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Is NoOps the End of DevOps? | @DevOpsSummit #NoOps #DevOps #SDN #AI
Automation frees IT operations to focus on higher-level work and collaborate with cross-functional teams
By: AppDynamics Blog
Apr. 30, 2017 02:45 PM
Is NoOps the End of DevOps? Think Again
Automation, a key pillar of the DevOps movement, frees IT operations to focus on higher-level work and collaborate with cross-functional teams. But what if your automation is so good that developers don’t need you anymore?
Mike Gualtieri of Forrester Research coined the term NoOps in his controversial blog post “I don’t want DevOps. I want NoOps.” In the post, Gualtieri says, “NoOps means that application developers will never have to speak with an operations professional again.”
During his time as a Cloud Architect at Netflix, Adrian Cockcroft expanded on the definition of NoOps in his blog post “Ops, DevOps, and PaaS (NoOps) at Netflix.” “There is no ops organization involved in running our cloud, no need for the developers to interact with ops people to get things done, and less time spent actually doing ops tasks than developers would spend explaining what needed to be done to someone else,” Cockcroft says. In short, NoOps means automation of deployment, monitoring, and management of applications.
DevOps isn’t dying. It is evolving.
Before we look to the future, let’s take a look at the origins of DevOps to give us a better foundation for debate.
A brief history of IT Operations, DevOps, and NoOps
In the late 1980s, IT Infrastructure Library (ITIL)—a set of standards and best practices shared by the highest performing IT organizations—emerged. While practicing ITIL promised high change success rates and prevented typical disasters associated with software deployment, it did so at the expense of speed. With a reliance on manual controls and bureaucratic procedures, implementing successful changes meant slowing down workflow.
Meanwhile, the software development community was busy forming their own best practices for the rapid development of applications. In 2001, a summit of prominent software craftsmen drafted the Agile Manifesto, kickstarting the agile development movement into full gear. The agile principles empowered small, cross-functional teams to build high-quality software faster than ever before.
The rise of the internet during the 1990s was the catalyst that fueled the demand for better, faster, more sophisticated software. In addition to the process advancements, many technologies advancements, such as version control, continuous integration, configuration management, and virtualization, gained traction during this period.
In 2006, the need for better processes and tools reached a critical mass with the public launch of Amazon Web Services. With the advent of cloud computing, software teams could now outsource their physical infrastructure entirely to cloud providers, and instead manage virtual infrastructure resources via APIs. This infrastructure as a service (IaaS) model allowed development teams to move faster, no longer having to wait on IT to order and provision new hardware.
One year later, platform as a service (PaaS) solutions, such as Heroku and CloudFoundry, made it possible for a single developer with no operations experience to launch a scalable web application over the weekend, because the platform automated everything from commit to deploy.
The day the earth stood still
Riding the momentum of the ’09 Velocity conference, Patrick Debois organized the first Devopsdays conference in Ghent, Belgium. Devopsdays is a worldwide tour of locally organized conferences for developers, sysadmins, and other software professionals to meet and share their stories, ideas, and challenges. Some common themes discussed at Devopsdays include fostering a culture of community and collaboration, blameless post mortems, and applying agile practices and lean manufacturing principles to IT operations.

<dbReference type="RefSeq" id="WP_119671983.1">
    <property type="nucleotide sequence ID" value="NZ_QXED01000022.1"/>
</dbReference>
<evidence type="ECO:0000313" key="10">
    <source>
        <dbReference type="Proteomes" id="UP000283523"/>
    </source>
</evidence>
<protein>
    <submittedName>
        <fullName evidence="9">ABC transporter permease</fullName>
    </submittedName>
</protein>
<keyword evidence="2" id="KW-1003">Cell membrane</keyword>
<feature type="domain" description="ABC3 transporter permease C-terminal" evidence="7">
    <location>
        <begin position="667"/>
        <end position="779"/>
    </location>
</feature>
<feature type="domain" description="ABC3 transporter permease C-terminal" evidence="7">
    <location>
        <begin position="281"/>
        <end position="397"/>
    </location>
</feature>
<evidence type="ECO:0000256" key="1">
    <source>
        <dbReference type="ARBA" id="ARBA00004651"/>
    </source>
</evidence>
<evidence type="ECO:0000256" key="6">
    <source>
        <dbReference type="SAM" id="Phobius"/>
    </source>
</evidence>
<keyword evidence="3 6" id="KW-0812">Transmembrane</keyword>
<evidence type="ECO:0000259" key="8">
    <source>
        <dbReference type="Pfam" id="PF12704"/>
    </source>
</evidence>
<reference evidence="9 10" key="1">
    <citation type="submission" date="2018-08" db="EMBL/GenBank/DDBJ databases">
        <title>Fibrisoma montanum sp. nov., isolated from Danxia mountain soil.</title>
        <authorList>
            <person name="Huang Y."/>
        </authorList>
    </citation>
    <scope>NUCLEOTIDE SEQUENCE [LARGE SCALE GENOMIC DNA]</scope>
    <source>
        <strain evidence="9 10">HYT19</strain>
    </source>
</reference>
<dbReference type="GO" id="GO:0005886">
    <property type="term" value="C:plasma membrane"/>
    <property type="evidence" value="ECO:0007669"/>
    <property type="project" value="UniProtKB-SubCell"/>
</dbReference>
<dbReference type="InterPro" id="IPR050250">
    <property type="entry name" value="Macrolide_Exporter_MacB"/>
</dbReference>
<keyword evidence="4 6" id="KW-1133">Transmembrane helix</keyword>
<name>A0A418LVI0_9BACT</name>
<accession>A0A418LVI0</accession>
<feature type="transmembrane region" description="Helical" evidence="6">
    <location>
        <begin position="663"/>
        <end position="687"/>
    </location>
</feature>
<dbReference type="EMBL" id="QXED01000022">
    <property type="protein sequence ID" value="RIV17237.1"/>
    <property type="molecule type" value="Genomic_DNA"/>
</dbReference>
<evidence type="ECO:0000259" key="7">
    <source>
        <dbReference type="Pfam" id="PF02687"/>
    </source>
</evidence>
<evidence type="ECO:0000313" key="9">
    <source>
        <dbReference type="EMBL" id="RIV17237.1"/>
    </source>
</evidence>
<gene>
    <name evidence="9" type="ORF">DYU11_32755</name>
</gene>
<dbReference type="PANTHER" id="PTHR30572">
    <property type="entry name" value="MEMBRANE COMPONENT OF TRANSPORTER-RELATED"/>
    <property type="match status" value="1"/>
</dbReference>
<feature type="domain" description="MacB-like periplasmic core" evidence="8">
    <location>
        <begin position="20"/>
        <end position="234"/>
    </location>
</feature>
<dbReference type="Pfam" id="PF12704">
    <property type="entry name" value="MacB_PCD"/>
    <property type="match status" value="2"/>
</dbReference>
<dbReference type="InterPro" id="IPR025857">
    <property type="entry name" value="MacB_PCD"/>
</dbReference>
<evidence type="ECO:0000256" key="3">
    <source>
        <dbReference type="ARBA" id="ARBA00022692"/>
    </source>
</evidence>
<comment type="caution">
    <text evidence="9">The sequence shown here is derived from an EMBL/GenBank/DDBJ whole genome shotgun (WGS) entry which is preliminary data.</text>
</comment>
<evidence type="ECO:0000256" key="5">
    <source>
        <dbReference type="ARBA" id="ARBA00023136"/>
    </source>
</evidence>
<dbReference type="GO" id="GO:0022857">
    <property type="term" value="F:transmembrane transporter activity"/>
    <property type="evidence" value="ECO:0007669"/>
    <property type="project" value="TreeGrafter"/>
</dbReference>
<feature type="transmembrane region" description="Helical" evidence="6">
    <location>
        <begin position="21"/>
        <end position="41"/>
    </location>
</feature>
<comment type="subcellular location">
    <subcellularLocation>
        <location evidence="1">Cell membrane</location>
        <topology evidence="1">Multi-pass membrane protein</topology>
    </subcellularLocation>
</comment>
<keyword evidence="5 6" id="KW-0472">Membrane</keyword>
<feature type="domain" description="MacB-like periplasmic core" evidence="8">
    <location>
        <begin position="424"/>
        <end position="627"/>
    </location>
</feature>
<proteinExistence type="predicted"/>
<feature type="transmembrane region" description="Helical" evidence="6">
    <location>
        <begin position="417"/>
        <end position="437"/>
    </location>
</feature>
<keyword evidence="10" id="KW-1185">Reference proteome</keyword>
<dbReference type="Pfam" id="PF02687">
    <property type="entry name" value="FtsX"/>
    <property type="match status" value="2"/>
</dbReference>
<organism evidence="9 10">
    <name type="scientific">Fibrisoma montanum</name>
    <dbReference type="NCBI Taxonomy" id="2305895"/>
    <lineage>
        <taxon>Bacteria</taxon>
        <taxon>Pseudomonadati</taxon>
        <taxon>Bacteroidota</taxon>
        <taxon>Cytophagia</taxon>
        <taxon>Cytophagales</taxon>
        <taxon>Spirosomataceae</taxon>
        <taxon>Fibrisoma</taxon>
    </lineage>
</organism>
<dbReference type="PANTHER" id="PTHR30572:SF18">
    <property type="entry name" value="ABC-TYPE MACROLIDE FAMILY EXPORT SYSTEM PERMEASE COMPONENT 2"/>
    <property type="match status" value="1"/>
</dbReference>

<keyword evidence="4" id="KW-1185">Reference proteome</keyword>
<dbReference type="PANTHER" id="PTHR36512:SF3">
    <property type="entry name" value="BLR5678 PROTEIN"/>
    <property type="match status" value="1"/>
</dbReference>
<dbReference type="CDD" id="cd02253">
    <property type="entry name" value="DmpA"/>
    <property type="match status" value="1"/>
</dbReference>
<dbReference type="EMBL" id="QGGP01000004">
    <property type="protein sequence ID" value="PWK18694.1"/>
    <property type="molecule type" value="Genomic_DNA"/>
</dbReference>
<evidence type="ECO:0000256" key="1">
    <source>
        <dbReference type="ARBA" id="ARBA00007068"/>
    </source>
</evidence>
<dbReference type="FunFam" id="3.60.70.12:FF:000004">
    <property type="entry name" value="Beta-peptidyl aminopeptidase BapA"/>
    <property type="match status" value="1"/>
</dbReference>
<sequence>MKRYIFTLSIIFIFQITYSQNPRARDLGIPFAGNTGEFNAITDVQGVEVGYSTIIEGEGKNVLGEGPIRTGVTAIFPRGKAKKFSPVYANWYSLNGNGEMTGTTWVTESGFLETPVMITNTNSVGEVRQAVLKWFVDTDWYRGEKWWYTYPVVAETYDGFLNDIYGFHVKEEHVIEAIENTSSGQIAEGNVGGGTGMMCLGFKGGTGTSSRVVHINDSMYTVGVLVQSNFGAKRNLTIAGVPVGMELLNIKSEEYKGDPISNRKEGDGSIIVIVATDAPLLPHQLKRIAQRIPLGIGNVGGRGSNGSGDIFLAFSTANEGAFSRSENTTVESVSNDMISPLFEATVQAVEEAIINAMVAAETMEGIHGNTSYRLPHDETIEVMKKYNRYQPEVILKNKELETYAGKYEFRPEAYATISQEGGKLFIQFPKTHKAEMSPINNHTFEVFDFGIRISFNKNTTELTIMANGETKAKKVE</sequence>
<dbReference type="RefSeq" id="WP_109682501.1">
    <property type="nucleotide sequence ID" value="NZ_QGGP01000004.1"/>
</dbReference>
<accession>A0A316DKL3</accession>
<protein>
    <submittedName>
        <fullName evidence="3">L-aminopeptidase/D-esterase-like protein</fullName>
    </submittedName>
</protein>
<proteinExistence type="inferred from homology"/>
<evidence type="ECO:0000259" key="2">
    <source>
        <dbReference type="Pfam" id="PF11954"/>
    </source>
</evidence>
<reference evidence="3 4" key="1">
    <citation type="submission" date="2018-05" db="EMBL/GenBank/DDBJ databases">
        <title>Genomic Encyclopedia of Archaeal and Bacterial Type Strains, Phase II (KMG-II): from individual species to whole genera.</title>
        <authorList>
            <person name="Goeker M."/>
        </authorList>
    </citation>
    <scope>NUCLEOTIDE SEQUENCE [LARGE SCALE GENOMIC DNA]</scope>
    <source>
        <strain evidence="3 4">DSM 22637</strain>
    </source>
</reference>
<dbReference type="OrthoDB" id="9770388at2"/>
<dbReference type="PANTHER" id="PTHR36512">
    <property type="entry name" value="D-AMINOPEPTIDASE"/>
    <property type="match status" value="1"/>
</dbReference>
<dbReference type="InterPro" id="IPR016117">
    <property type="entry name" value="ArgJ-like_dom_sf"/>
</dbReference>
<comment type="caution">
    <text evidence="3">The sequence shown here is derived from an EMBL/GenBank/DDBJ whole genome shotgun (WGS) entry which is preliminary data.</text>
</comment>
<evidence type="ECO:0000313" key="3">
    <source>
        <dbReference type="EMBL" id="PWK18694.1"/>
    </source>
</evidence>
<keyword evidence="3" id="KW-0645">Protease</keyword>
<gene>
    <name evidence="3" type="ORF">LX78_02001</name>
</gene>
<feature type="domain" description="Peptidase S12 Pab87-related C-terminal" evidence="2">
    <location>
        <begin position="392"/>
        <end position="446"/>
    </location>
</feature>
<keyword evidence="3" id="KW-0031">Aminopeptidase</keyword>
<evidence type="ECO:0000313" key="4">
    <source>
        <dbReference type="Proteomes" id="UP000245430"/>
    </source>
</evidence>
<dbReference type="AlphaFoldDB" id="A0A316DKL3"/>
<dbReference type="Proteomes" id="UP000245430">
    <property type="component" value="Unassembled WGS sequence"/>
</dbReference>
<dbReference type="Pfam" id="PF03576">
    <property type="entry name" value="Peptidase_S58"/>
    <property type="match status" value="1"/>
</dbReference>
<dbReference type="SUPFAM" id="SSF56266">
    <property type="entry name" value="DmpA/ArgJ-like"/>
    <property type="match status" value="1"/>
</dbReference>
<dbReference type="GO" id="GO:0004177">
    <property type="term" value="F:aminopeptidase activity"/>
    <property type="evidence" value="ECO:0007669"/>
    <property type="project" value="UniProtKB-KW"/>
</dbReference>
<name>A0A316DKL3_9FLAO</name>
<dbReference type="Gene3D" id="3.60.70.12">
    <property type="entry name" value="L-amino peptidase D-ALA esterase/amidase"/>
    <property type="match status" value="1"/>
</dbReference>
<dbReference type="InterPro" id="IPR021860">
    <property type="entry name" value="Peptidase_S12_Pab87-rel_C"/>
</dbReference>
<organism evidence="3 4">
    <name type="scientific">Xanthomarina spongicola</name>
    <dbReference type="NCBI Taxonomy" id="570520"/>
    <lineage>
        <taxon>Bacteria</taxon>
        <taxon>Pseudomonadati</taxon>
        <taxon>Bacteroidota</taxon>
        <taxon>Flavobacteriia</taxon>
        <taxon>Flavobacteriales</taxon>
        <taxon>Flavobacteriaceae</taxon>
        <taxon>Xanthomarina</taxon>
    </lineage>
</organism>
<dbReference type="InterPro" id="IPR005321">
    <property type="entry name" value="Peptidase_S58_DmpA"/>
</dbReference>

Since the first Devopsdays, the movement continues to accumulate success stories and widespread adoption including:
Seven Reasons DevOps Is Not Dying
Now that we know the origins of DevOps, let’s return to our original question: Is NoOps the end of DevOps? Of course not!
1. DevOps is a journey
2. DevOps adoption is growing
3. NoOps is not one-size-fits-all
4. NoOps fits within the three ways of DevOps
The second way is fast feedback from right to left as features progress through the pipeline. Because NoOps allows us to ship defects as quickly as features, automated controls are necessary at every stage of the pipeline to ensure defects are caught and remediated early. At the scale of modern software applications, even a small defect could have damaging results for a business.
The third way is continuous learning and improvement. NoOps is exemplary for focused learning and improvement over many years to achieve an ideal of frictionless software deployment. NoOps is a culmination of new tools, techniques, and ideas developed through open and continuous collaboration. To say NoOps is the end of DevOps is to say we have nothing left to learn and nothing to improve.
5. Operations happens before production
6. DevOps is people
7. DevOps requires continuous learning and improvement
Learning and improvement shouldn’t happen only when things go wrong. Everyone should strive to improve their daily work, and organizations should provide incentives for individuals to share their discoveries with the wider organization. With modern IT being a key driver of business success, companies must recognize that turning 10 1x developers into 10 2x developers is twice as effective, and much more realistic, than finding the elusive 10x engineer.
In conclusion, DevOps is forever
The post Is NoOps the End of DevOps? Think Again [Infographic] appeared first on Application Performance Monitoring Blog | AppDynamics.
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